By: Penny McCracken
Reprinted from FMOnline

More than nine years ago, I was drowning in medical bills. Bills for the X-rays, the doctor who read the X-rays, the people who do the blood work, use of the ER, charges for oxygen, even once a bill for $364 for three injections of Novocain! (That doctor billed very creatively. He called three injections of Novocain “Minor Surgery!”)

And no matter how hard I tried to pay, inevitably my tight budget would not permit me to pay them all. I tried paying them by date of service, but then the guys at the end of the line would send me to collection. Creditors would call and insist I would have to pay before such and such date, or they would take me to court. Other doctors’ personnel would call insistently and whine, “Just pay $5 a month.” I finally just threw my hands up and said “Forget it! I still need food! And car payments, and rent, and car insurance, and gee, once in a while, a new blouse or some jeans or underwear.”

For several more months, the bills kept raining. Blizzards of bills. They had already destroyed the credit I had so carefully rebuilt over a period of 10 years, since I had first become ill. The phones, the nasty creditors, the threats never stopped. I could not rest, or read a book, or watch a TV show without these vultures constantly screaming at me. I decided to Take Steps.

I went to the local hospital, and asked to see the hospital administrator. I sat down with him, introduced myself, and said that I had a plan to not only pay the bills, but to save them tons of paperwork.

I said, “I have carefully worked out my budget. I can afford to pay $40 a month. I will, this very day, start an automatic payment to this hospital, to be paid every single month without a fuss. In return, the hospital will pay the other bills. After all, I had no choice as to who would read my X-rays, run my blood and urine tests, or even which ambulance showed up.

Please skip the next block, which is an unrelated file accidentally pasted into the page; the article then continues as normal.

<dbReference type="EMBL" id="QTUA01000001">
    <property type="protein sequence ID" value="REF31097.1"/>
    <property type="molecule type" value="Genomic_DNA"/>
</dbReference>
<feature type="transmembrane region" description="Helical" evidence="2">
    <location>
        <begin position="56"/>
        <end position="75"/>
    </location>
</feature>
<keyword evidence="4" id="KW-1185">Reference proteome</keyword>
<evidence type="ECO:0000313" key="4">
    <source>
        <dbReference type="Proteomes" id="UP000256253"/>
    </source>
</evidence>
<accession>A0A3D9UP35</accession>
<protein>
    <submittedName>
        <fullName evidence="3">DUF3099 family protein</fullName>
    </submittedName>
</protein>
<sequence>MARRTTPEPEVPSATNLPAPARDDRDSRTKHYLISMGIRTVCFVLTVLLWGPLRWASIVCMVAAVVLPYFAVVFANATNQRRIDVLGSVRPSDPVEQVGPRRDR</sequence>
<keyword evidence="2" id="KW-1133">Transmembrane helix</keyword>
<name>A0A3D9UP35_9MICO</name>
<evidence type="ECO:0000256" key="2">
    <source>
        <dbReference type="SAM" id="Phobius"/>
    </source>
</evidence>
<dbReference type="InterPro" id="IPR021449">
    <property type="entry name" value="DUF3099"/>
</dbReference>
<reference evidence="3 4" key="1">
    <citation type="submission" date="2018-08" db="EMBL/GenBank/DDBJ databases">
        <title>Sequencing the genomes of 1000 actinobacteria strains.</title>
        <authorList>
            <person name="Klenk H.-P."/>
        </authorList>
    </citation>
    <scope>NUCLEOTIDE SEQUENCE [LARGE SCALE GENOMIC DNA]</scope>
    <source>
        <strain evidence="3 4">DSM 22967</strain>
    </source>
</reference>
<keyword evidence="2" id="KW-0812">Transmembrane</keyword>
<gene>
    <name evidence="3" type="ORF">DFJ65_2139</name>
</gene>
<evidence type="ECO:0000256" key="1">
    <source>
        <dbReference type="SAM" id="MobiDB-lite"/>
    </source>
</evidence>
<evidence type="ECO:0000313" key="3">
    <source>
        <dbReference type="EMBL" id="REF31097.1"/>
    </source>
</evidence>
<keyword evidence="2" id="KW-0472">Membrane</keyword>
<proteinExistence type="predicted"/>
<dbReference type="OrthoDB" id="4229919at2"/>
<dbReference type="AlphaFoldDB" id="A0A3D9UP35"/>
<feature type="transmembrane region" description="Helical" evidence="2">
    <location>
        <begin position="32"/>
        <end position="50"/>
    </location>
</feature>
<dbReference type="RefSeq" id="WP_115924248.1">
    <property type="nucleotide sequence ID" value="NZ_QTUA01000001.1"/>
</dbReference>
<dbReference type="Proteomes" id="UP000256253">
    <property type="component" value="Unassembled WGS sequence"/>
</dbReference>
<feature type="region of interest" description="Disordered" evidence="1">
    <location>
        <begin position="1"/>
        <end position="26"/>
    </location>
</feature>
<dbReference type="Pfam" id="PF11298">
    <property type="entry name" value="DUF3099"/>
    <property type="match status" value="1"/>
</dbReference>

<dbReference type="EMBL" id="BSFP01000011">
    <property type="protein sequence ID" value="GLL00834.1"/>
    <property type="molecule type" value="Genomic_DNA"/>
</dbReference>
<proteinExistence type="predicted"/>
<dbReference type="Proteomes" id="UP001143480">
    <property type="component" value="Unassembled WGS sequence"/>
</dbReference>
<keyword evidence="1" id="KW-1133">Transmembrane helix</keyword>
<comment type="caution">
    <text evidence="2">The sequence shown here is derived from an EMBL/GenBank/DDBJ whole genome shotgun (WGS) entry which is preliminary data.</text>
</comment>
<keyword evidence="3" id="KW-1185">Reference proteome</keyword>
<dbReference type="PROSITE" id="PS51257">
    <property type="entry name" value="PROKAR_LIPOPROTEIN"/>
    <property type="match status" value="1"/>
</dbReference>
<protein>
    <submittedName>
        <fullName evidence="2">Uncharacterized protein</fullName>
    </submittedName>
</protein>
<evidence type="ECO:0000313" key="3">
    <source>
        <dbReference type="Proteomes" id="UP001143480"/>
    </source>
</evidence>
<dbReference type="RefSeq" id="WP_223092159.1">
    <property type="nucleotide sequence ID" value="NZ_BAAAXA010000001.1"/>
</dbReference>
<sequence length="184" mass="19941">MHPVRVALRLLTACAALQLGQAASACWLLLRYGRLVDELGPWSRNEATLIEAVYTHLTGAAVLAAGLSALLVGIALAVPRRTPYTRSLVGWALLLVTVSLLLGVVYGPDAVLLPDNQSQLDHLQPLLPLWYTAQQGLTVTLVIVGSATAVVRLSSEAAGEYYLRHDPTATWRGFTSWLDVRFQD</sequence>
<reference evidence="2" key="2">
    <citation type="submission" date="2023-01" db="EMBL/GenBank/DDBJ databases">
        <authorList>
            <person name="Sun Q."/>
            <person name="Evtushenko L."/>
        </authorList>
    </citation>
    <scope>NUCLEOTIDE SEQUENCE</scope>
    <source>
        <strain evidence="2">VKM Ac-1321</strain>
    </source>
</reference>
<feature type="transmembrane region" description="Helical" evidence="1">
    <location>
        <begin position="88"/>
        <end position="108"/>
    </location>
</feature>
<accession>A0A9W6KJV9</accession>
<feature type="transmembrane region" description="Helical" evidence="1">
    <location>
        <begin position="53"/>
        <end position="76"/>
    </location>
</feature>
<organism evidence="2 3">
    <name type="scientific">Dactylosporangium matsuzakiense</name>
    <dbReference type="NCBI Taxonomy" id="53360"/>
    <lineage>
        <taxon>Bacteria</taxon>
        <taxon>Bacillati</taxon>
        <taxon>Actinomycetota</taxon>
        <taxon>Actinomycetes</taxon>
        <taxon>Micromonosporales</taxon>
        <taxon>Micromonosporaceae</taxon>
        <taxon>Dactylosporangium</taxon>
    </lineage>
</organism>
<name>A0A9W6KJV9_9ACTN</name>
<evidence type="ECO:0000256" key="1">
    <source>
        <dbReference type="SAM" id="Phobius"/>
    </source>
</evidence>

“You will pay these bills, in order of service, by date. You, in essence, hired these other doctors. I had no choice in that matter. You have to know how to deal with Medicare/Medicaid and everybody’s private insurance. Your staff already knows all the ins and outs of dealing with Medicare/Medicaid.

“You have already wrecked my credit. You cannot garnish the checks of people living on Social Security. You can get a judgment, but what good will it do? It will only cost you the fees charged by the lawyers, and you can sit here, spinning your wheels, and not get paid, period! Now, I can call my bank, right this minute, you can speak with the banker, because she is already expecting your call. I have already authorized this payment; all you have to do is speak to her, and the first of next month, you will get $40. Apply that to my bills, and put my bills in order by the date of service.”

To say that he was both angry and nonplussed was an understatement. But he did make the call to my banker, and was assured that the billing was already set up. tried the experiment. It worked. Four years later, when I left that small town, all my bills were paid, my credit was slowly being restored, and my hospital and doctor bills were paid in full! And the hospital was then looking to see if they could do the same thing with other patients. primary hospital can be the county hospital. In big cities, it can be the first hospital in which a patient is treated. From then on, all bills are paid to that hospital, without regard to which hospital sees the patient subsequently. Or the patient and his or her family chooses the hospital to whom they want to direct that automatic payment, every month.

Sure, seniors on a tight budget might only be able to afford $5 a month. This sounds like chump change to most hospitals, and their hospital administrators. But magnify that senior by thousands  of other seniors, each paying what they are sure they can afford,  and suddenly, the hospitals and doctors are receiving a stream of money—money that can be relied on. And the hospitals themselves begin to realize savings in their billing costs! No more millions of dollars of wasted time sending otherwise honest citizens bills and envelopes and postage. It gets paid every month.

I know this sounds radical as hell. Hospitals, and their administrators, and probably even the billing departments, would scream and shout, “It can’t be done that way!”

Don’t try to tell me that—I already made it work.